Metro Animal Services director leaving for job in D.C. - WDRB 41 Louisville News

Metro Animal Services director leaving for job in D.C.

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LOUISVILLE, KY. (WDRB) -- Less than two years after taking over the troubled Metro Animal Services department, Justin Scally is leaving for a job in Washington D.C.  While Scally is credited with helping vastly improve conditions, some question how much progress has been made in his short tenure.

Scally will become the National Director of the American Humane Association's Red Star Emergency Services. The position in the nation's capital places him closer to his family in Maryland.

The city says the search for a new director will begin immediately, and an interim director will not be named.

"I will oversee operations as it relates to animal disasters as well as animal cruelty situations," Scally told reporters Monday afternoon.

Scally took over Metro Animal Services after it had been mired by controversy. Former director Gilles Meloche resigned amid lawsuits and allegations of sexual harassment. Wayne Zelinsky resigned in early 2011 after reports surfaced of poor conditions and that he was running an adult business on the side.

Scally is credited with improving conditions.

"I think that we've really done so much work here in a very short period of time. we have made some changes to the Manslick facility., increased live release rate and decreased the euthanasia rate.

When asked if he was satisfied with Scally's efforts, Mayor Greg Fischer said: "Oh gosh we have improved so much in the time - those guys work so hard. We are very happy with the contribution he has made," Fischer told WDRB News.

Scally said of the department's improvements: "the ship has been righted and it will continue to move in the right direction."

Councilman Kelly Downard called Scally "a hard worker" but questions how much progress was made. Downard believes the department is still "in the red" financially and that too many animals are being killed needlessly. 

"With the ship. It was the Titanic. The only thing it can do is get better," Downard, R - Council District 16, said during a phone interview with WDRB News.

Downard also called the process to hire Scally 'ridiculous.'

"I wish him well. I was critical of the process and I hope it gets better because it was a train wreck," said Downard.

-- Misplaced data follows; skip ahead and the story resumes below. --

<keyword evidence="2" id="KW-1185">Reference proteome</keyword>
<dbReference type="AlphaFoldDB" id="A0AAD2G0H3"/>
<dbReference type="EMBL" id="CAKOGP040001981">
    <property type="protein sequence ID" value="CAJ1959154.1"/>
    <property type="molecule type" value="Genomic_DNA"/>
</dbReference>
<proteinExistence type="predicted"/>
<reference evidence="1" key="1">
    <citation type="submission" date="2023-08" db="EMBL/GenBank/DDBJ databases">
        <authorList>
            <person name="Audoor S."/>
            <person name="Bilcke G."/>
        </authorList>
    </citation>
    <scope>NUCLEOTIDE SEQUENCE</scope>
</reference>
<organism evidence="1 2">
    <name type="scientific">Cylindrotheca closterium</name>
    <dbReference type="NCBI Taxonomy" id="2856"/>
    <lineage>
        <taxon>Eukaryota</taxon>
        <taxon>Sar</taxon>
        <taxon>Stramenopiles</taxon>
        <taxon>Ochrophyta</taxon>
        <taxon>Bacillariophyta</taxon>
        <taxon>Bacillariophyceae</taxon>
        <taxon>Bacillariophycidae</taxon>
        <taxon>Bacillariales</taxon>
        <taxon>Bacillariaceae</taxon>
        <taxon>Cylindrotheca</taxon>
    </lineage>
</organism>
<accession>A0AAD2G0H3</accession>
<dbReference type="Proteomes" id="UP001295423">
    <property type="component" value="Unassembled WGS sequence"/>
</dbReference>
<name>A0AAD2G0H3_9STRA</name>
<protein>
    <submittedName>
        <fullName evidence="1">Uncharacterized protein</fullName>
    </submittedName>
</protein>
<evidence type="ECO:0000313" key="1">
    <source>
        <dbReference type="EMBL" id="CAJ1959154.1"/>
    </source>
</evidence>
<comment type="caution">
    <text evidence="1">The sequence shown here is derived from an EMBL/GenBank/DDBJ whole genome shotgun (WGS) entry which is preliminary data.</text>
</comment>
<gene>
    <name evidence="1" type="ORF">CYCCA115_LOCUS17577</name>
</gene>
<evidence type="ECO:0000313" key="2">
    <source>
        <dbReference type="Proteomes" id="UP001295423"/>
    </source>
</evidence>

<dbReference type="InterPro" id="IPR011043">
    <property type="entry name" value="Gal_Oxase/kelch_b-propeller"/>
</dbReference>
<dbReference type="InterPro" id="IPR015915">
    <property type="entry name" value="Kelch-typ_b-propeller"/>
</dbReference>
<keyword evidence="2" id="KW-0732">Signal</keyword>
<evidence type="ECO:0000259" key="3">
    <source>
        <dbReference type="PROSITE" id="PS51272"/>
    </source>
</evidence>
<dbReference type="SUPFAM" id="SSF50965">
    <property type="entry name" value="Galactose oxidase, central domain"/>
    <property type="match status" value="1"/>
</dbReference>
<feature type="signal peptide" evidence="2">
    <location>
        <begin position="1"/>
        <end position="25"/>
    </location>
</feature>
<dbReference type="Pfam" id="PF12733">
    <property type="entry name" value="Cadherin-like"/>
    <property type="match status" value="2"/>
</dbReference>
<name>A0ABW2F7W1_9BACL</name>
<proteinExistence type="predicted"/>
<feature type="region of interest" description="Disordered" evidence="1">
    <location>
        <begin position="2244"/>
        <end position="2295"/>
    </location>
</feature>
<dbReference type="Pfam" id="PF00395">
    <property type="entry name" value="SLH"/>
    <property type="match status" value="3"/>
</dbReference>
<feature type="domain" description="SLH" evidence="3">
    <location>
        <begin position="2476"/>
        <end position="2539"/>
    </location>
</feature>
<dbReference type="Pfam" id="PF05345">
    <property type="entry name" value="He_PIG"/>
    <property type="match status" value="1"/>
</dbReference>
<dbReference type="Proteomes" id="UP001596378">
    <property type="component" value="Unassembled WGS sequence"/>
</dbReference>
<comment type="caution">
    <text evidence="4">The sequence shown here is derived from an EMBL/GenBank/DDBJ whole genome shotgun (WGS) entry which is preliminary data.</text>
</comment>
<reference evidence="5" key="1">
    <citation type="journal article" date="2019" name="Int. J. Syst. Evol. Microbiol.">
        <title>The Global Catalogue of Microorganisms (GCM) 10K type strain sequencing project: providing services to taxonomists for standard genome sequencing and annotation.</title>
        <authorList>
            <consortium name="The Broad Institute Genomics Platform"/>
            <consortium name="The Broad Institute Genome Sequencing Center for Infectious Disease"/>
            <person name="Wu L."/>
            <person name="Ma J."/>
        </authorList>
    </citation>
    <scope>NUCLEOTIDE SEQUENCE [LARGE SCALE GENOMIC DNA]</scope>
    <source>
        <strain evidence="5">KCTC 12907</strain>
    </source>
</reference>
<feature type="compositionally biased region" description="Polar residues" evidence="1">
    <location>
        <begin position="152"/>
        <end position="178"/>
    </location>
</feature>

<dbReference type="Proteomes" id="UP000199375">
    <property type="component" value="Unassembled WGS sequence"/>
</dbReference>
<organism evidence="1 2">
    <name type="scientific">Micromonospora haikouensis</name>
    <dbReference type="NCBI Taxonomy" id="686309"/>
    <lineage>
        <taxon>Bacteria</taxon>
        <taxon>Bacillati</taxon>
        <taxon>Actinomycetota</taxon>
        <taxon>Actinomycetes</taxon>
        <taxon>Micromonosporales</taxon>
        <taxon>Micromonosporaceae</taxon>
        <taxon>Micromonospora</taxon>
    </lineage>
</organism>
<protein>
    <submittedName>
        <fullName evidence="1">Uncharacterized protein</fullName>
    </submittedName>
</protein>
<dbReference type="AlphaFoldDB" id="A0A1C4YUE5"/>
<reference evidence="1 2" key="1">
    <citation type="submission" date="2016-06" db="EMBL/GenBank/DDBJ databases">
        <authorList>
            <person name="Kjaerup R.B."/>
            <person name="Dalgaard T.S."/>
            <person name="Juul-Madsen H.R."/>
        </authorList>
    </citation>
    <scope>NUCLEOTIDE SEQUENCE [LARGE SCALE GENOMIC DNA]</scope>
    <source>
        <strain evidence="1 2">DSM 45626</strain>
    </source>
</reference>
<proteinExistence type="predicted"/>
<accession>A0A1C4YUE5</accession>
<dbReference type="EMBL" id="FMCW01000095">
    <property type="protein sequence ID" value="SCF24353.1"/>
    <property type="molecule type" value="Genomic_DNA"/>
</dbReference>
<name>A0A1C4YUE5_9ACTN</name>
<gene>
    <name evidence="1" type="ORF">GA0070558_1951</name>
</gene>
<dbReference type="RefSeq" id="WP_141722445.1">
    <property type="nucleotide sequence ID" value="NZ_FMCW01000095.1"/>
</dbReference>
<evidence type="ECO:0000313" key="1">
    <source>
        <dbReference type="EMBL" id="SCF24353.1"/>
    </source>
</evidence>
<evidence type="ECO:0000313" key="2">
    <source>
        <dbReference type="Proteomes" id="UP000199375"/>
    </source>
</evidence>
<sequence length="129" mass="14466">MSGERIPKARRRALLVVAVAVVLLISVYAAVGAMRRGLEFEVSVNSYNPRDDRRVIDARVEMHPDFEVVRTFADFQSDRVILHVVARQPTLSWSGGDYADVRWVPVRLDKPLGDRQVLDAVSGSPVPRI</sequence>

Downard says little input was sought from those on the search committee.  Mayor Fischer wouldn't say whether that same formula would be used to hire a new director.

"We'll have to see. We are in a much better position. Our live release rate is way up. Our euthanasia rate is down. Sadiqa Reynolds is chief over (hiring) and will make those decisions," Fischer said.

No Kill Louisville, an animal rescue agency, told WDRB News that it wishes Scally the best and hopes Mayor Fischer "is sensitive to our concerns" regarding animals being put down.

Fischer praised Scally's tenure, saying in a news release, "Justin and his team have done an incredible job on starting the transformation at animal services — staff morale is up, improved relationships have developed within the animal welfare community, kennel wellness has drastically improved, live release rates have increased, euthanasia rates are decreasing and facility improvements have been made."

Scally said, "I accepted the new position with a heavy heart, but I look forward to the beginning of a new journey in animal protection on a national level."

Lori Redman, president of the Kentucky Humane Society, also had words of praise for Scally: "Justin immediately started cultivating relationships throughout the animal welfare community....The work he has done in his short time will have a lasting impact."  

Scally took the position with MAS in August of 2011.  The department had been shut down earlier that summer to be cleaned following an outbreak of distemper.  Earlier that year, a WDRB News investigation uncovered feces-covered kennels that led to an outbreak of parvo. Both illnesses can be fatal to animals. 

Scally said at the time his "top priorities" included implementing a new set of standards to place an emphasis on disease control.

Previous stories:
Almost a year later, how is Metro Animal Services doing?
Animal Services director makes changes in policy
New LMAS Director greets the public, draws criticism

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